Let’s start at the very beginning…

… a very good place to start.

The other day I was reading Jo Eberhardt’s Blog entitled ‘Begin at the Begining, End at the End’. She spoke alot about being able to define what a story is about and that if you don’t have the ‘beginning’ of your story right it makes the defining part just that much harder.

I have always, and I mean always, had trouble defining what my story, Ankhari, is actually about. I can tell you all the twists and turns, I know the characters inside out, but when is comes to condensing what it is about into three sharp sentences I fail (and I know I fail because I am still unable to produce a query letter that I am 100% happy with).

But Jo helped me to see that it is the beginning of my story that is the problem. As the writer, I know that my protagonist has self-esteem issues; that she would love to travel across the country for college but feels trapped by a requirement to stay close to her single mother; that she has never been kissed; that she would give anything to rise above the throng and be extraordinary – just for one day. I know all these things, but my readers don’t. Because with all the cutting and editing to get into the action of the story faster, I lost all of this somewhere along the way. My story has no beginning. If the readers don’t know who my protagonist is, then how can they appreciate her journey?

Don’t worry I plan to fix it!

While we are speaking of beginnings there is something else I would like to talk about – The Prologue.

I can honestly confess that until a few days ago I had no idea that prologues were such a big no-no. Apparently they are literary C4 (as in put one in your story and watch it spontaneously explode!). In Kristen Lamb’s Blog she details the reasons why prologues are so perilous, so I won’t repeat them here. Save to say that of the three novels I currently have in the works, all three have a prologue!


Also, until reading her blog I had no idea that readers tend to skip over the prologue – I have NEVER done this and don’t understand why anyone would. Unlike Kristen I am a big fan of the ‘set the mood’ type of prologue – they help me determine if I am going to bother continuing onto the first chapter.

Let me know your thoughts on beginnings an prologues. Am I just being overly sensitive? (don’t worry, you won’t offend me)

The Exasperated Novelist

p.s. as a side thought I thought I would provide I link to one of the aforementioned Prologues and you can judge for yourselves. Check out my blog Prologue Central.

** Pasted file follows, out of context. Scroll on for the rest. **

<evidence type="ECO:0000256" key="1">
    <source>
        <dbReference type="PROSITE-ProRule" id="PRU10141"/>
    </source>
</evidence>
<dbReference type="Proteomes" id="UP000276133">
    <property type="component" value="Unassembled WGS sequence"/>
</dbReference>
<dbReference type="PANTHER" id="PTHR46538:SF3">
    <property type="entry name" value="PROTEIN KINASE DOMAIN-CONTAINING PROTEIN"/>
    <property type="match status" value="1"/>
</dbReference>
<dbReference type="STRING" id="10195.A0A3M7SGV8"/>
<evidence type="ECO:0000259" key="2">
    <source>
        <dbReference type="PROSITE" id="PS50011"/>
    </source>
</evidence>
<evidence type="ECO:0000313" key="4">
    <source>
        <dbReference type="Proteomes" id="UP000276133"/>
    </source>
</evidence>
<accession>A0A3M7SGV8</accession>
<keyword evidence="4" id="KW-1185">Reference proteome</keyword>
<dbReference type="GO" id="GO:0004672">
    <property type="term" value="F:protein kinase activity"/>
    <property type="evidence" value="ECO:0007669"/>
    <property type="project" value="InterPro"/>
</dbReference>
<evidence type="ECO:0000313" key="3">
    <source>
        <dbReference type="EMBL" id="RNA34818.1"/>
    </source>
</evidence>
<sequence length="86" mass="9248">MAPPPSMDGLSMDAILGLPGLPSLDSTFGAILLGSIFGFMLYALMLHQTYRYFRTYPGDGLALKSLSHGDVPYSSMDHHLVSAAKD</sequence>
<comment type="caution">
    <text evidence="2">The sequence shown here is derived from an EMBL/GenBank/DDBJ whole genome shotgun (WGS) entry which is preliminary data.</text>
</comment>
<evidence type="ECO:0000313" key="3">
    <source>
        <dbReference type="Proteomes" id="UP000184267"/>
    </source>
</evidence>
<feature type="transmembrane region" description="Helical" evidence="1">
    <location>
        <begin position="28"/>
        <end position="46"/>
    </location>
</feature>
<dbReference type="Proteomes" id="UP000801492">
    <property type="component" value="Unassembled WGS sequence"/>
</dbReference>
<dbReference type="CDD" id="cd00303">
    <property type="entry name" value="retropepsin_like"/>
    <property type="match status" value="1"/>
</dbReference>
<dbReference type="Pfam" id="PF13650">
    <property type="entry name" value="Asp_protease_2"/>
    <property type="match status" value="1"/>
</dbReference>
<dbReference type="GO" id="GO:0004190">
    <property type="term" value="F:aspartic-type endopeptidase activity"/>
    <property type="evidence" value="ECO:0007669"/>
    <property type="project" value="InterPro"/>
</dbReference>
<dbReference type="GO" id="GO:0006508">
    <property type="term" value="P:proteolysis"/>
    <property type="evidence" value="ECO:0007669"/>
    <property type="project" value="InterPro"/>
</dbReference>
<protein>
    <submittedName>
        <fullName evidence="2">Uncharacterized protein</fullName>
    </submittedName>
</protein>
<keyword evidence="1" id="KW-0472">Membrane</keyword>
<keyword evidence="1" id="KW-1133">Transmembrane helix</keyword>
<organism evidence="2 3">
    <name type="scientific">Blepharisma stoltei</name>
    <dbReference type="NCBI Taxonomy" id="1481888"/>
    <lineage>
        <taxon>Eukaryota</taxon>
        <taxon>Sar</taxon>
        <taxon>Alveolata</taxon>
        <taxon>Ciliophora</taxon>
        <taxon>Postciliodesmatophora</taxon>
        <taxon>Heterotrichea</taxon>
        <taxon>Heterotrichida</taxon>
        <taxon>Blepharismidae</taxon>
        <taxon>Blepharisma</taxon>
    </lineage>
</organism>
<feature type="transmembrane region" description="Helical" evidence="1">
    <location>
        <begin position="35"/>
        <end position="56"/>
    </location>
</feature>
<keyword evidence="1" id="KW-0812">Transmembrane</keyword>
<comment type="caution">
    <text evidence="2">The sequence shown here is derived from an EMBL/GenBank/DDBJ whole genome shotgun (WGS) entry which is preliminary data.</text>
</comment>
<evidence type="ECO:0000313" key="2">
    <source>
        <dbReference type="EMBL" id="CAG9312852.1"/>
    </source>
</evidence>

Prologue Central

Today over on Shelley Watters’ Blog I entered a contest that required, as part of your entry, the first 250 words of your novel. As part of my entry, I posted virtually the entire prologue of my second WIP, ‘Kali Jacobs, Please Take a Seat.” It occurred to me that, perhaps, some of you may also enjoy reading it (or even better might have some ‘constructive’ criticism for me). So here is the prologue from my novel in it’s entirety. By the way this book is a Contemporary YA novel.


The Exasperated Novelist


Random thoughts float towards me under a veil of sleep like wisps of cloud drifting across a mountain. I can hear only snippets of their meaning as they zoom past.

‘Life is a vast and meaningless void…’

‘Eventually all pain must end…’

‘Not everything is what it seems…’

The fog of unconsciousness lifts slowly and gradually I become aware of my surroundings.

I am lying on my back on a firm mattress; my head cushioned by a pillow; a sheet tucked securely around my body.

As my eyes flutter open the vision before me comes into focus.

The room I am in is white; pristinely white and painfully clean. Beside the bed is a complicated looking piece of machinery that beeps at regular intervals, an array of tubes and wires from the machine disappear under the sheet that covers me. Above my head a swollen bag of saline hangs on an IV pole, the tube snaking its way to a cannula in my right hand.

My thoughts are still clouded, fuzzy around the edges, as I try to determine where I am. Then as I look down at the misshapen sheet that covers my body everything comes flooding back. In that single heart wrenching moment I remember where I am; I remember why I am here. Invisible hands compress my chest.

I am in The Sydney Children’s Hospital.

I am lying in the recovery suite having just come to following a general anesthetic.

I am not the same person I was just a few hours earlier.

I force my eyes to focus on the sheet that covers my lower body; to look at the spot where less than five hours ago my left leg would have been; to look at the spot that is now nothing but a void.

Then I close my eyes and I cry.